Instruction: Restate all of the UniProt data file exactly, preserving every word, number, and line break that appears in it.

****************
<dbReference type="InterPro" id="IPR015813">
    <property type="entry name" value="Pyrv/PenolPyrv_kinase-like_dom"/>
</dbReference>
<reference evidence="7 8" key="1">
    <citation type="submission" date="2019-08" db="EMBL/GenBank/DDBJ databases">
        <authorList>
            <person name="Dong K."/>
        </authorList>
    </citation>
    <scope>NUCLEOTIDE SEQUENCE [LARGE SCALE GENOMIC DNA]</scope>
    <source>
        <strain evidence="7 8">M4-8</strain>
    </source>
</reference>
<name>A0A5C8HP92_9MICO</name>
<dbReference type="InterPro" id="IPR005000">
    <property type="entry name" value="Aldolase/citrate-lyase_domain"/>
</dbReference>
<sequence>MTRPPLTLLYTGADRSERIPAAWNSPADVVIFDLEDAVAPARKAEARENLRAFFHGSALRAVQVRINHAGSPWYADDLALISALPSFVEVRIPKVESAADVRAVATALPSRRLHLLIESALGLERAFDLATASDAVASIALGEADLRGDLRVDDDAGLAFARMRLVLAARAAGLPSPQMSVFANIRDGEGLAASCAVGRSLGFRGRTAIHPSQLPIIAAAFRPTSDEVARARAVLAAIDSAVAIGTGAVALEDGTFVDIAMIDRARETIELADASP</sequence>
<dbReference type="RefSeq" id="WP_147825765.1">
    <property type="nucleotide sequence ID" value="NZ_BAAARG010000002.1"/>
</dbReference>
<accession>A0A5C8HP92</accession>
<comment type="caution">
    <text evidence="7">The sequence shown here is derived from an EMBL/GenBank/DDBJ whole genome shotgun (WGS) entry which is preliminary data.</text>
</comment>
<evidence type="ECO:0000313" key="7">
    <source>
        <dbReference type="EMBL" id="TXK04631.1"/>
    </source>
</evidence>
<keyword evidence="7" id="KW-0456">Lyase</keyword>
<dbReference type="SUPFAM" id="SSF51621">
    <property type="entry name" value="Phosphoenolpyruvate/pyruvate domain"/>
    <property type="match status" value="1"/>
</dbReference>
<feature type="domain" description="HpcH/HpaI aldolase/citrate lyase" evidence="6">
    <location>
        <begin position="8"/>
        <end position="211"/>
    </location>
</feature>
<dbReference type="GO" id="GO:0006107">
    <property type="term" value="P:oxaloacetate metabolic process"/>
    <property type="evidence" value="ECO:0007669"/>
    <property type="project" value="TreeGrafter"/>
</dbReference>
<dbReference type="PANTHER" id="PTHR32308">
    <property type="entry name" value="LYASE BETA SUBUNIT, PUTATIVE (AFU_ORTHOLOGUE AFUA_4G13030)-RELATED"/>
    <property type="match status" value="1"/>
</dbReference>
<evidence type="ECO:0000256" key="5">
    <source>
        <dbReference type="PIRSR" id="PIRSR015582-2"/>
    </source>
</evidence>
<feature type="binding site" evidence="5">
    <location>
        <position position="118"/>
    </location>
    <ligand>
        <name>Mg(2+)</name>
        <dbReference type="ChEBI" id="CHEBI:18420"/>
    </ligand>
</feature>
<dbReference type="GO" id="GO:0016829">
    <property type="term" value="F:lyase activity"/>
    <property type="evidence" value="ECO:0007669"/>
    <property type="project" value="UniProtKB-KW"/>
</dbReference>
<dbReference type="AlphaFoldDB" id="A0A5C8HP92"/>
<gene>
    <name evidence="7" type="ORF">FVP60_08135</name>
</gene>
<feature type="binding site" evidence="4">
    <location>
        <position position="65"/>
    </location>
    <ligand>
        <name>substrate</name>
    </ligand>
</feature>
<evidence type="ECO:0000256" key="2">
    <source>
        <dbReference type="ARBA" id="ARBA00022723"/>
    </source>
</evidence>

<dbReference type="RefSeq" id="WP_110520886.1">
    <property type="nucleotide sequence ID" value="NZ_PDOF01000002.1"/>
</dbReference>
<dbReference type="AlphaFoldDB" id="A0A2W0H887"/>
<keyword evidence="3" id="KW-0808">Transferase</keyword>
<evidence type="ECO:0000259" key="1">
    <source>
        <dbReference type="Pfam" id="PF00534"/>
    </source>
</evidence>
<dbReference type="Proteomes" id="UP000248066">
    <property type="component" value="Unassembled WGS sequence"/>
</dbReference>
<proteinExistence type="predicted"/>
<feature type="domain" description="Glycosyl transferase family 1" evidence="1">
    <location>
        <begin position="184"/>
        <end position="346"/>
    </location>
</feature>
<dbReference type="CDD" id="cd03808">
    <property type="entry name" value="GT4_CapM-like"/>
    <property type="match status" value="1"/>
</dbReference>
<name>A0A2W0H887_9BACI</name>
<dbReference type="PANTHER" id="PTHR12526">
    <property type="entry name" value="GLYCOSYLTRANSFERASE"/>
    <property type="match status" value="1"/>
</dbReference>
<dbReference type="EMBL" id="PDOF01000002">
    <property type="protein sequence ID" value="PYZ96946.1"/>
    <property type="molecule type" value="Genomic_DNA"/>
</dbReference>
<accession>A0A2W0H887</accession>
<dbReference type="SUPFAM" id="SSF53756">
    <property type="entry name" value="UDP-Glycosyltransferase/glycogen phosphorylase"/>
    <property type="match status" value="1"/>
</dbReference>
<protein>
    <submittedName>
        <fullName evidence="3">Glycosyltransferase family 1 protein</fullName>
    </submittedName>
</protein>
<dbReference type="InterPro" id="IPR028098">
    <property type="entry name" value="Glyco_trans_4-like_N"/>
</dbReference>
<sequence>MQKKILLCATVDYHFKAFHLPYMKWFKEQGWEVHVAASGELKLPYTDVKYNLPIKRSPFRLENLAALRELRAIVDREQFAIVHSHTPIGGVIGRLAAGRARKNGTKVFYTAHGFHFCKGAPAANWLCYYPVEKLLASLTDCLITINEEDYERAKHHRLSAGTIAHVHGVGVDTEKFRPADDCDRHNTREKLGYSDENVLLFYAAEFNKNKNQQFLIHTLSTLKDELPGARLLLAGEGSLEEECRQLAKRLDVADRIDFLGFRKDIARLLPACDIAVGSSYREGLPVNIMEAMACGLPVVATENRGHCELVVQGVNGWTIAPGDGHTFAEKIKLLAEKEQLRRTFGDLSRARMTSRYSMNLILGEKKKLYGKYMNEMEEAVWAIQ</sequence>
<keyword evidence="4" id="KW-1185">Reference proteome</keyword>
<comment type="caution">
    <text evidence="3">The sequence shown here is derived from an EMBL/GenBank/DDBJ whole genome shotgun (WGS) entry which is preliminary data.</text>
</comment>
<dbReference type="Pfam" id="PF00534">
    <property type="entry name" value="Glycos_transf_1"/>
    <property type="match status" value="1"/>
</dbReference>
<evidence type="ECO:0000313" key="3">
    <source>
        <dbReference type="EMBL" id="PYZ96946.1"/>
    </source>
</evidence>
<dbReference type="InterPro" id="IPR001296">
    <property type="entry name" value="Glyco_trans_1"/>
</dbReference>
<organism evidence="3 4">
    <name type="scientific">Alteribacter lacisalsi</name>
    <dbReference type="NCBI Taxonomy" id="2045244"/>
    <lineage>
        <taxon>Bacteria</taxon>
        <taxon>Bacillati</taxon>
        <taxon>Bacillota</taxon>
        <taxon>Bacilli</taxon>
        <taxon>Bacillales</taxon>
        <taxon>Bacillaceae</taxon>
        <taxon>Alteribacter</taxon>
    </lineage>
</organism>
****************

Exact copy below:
<dbReference type="InterPro" id="IPR015813">
    <property type="entry name" value="Pyrv/PenolPyrv_kinase-like_dom"/>
</dbReference>
<reference evidence="7 8" key="1">
    <citation type="submission" date="2019-08" db="EMBL/GenBank/DDBJ databases">
        <authorList>
            <person name="Dong K."/>
        </authorList>
    </citation>
    <scope>NUCLEOTIDE SEQUENCE [LARGE SCALE GENOMIC DNA]</scope>
    <source>
        <strain evidence="7 8">M4-8</strain>
    </source>
</reference>
<name>A0A5C8HP92_9MICO</name>
<dbReference type="InterPro" id="IPR005000">
    <property type="entry name" value="Aldolase/citrate-lyase_domain"/>
</dbReference>
<sequence>MTRPPLTLLYTGADRSERIPAAWNSPADVVIFDLEDAVAPARKAEARENLRAFFHGSALRAVQVRINHAGSPWYADDLALISALPSFVEVRIPKVESAADVRAVATALPSRRLHLLIESALGLERAFDLATASDAVASIALGEADLRGDLRVDDDAGLAFARMRLVLAARAAGLPSPQMSVFANIRDGEGLAASCAVGRSLGFRGRTAIHPSQLPIIAAAFRPTSDEVARARAVLAAIDSAVAIGTGAVALEDGTFVDIAMIDRARETIELADASP</sequence>
<dbReference type="RefSeq" id="WP_147825765.1">
    <property type="nucleotide sequence ID" value="NZ_BAAARG010000002.1"/>
</dbReference>
<accession>A0A5C8HP92</accession>
<comment type="caution">
    <text evidence="7">The sequence shown here is derived from an EMBL/GenBank/DDBJ whole genome shotgun (WGS) entry which is preliminary data.</text>
</comment>
<evidence type="ECO:0000313" key="7">
    <source>
        <dbReference type="EMBL" id="TXK04631.1"/>
    </source>
</evidence>
<keyword evidence="7" id="KW-0456">Lyase</keyword>
<dbReference type="SUPFAM" id="SSF51621">
    <property type="entry name" value="Phosphoenolpyruvate/pyruvate domain"/>
    <property type="match status" value="1"/>
</dbReference>
<feature type="domain" description="HpcH/HpaI aldolase/citrate lyase" evidence="6">
    <location>
        <begin position="8"/>
        <end position="211"/>
    </location>
</feature>
<dbReference type="GO" id="GO:0006107">
    <property type="term" value="P:oxaloacetate metabolic process"/>
    <property type="evidence" value="ECO:0007669"/>
    <property type="project" value="TreeGrafter"/>
</dbReference>
<dbReference type="PANTHER" id="PTHR32308">
    <property type="entry name" value="LYASE BETA SUBUNIT, PUTATIVE (AFU_ORTHOLOGUE AFUA_4G13030)-RELATED"/>
    <property type="match status" value="1"/>
</dbReference>
<evidence type="ECO:0000256" key="5">
    <source>
        <dbReference type="PIRSR" id="PIRSR015582-2"/>
    </source>
</evidence>
<feature type="binding site" evidence="5">
    <location>
        <position position="118"/>
    </location>
    <ligand>
        <name>Mg(2+)</name>
        <dbReference type="ChEBI" id="CHEBI:18420"/>
    </ligand>
</feature>
<dbReference type="GO" id="GO:0016829">
    <property type="term" value="F:lyase activity"/>
    <property type="evidence" value="ECO:0007669"/>
    <property type="project" value="UniProtKB-KW"/>
</dbReference>
<dbReference type="AlphaFoldDB" id="A0A5C8HP92"/>
<gene>
    <name evidence="7" type="ORF">FVP60_08135</name>
</gene>
<feature type="binding site" evidence="4">
    <location>
        <position position="65"/>
    </location>
    <ligand>
        <name>substrate</name>
    </ligand>
</feature>
<evidence type="ECO:0000256" key="2">
    <source>
        <dbReference type="ARBA" id="ARBA00022723"/>
    </source>
</evidence>

<dbReference type="RefSeq" id="WP_110520886.1">
    <property type="nucleotide sequence ID" value="NZ_PDOF01000002.1"/>
</dbReference>
<dbReference type="AlphaFoldDB" id="A0A2W0H887"/>
<keyword evidence="3" id="KW-0808">Transferase</keyword>
<evidence type="ECO:0000259" key="1">
    <source>
        <dbReference type="Pfam" id="PF00534"/>
    </source>
</evidence>
<dbReference type="Proteomes" id="UP000248066">
    <property type="component" value="Unassembled WGS sequence"/>
</dbReference>
<proteinExistence type="predicted"/>
<feature type="domain" description="Glycosyl transferase family 1" evidence="1">
    <location>
        <begin position="184"/>
        <end position="346"/>
    </location>
</feature>
<dbReference type="CDD" id="cd03808">
    <property type="entry name" value="GT4_CapM-like"/>
    <property type="match status" value="1"/>
</dbReference>
<name>A0A2W0H887_9BACI</name>
<dbReference type="PANTHER" id="PTHR12526">
    <property type="entry name" value="GLYCOSYLTRANSFERASE"/>
    <property type="match status" value="1"/>
</dbReference>
<dbReference type="EMBL" id="PDOF01000002">
    <property type="protein sequence ID" value="PYZ96946.1"/>
    <property type="molecule type" value="Genomic_DNA"/>
</dbReference>
<accession>A0A2W0H887</accession>
<dbReference type="SUPFAM" id="SSF53756">
    <property type="entry name" value="UDP-Glycosyltransferase/glycogen phosphorylase"/>
    <property type="match status" value="1"/>
</dbReference>
<protein>
    <submittedName>
        <fullName evidence="3">Glycosyltransferase family 1 protein</fullName>
    </submittedName>
</protein>
<dbReference type="InterPro" id="IPR028098">
    <property type="entry name" value="Glyco_trans_4-like_N"/>
</dbReference>
<sequence>MQKKILLCATVDYHFKAFHLPYMKWFKEQGWEVHVAASGELKLPYTDVKYNLPIKRSPFRLENLAALRELRAIVDREQFAIVHSHTPIGGVIGRLAAGRARKNGTKVFYTAHGFHFCKGAPAANWLCYYPVEKLLASLTDCLITINEEDYERAKHHRLSAGTIAHVHGVGVDTEKFRPADDCDRHNTREKLGYSDENVLLFYAAEFNKNKNQQFLIHTLSTLKDELPGARLLLAGEGSLEEECRQLAKRLDVADRIDFLGFRKDIARLLPACDIAVGSSYREGLPVNIMEAMACGLPVVATENRGHCELVVQGVNGWTIAPGDGHTFAEKIKLLAEKEQLRRTFGDLSRARMTSRYSMNLILGEKKKLYGKYMNEMEEAVWAIQ</sequence>
<keyword evidence="4" id="KW-1185">Reference proteome</keyword>
<comment type="caution">
    <text evidence="3">The sequence shown here is derived from an EMBL/GenBank/DDBJ whole genome shotgun (WGS) entry which is preliminary data.</text>
</comment>
<dbReference type="Pfam" id="PF00534">
    <property type="entry name" value="Glycos_transf_1"/>
    <property type="match status" value="1"/>
</dbReference>
<evidence type="ECO:0000313" key="3">
    <source>
        <dbReference type="EMBL" id="PYZ96946.1"/>
    </source>
</evidence>
<dbReference type="InterPro" id="IPR001296">
    <property type="entry name" value="Glyco_trans_1"/>
</dbReference>
<organism evidence="3 4">
    <name type="scientific">Alteribacter lacisalsi</name>
    <dbReference type="NCBI Taxonomy" id="2045244"/>
    <lineage>
        <taxon>Bacteria</taxon>
        <taxon>Bacillati</taxon>
        <taxon>Bacillota</taxon>
        <taxon>Bacilli</taxon>
        <taxon>Bacillales</taxon>
        <taxon>Bacillaceae</taxon>
        <taxon>Alteribacter</taxon>
    </lineage>
</organism>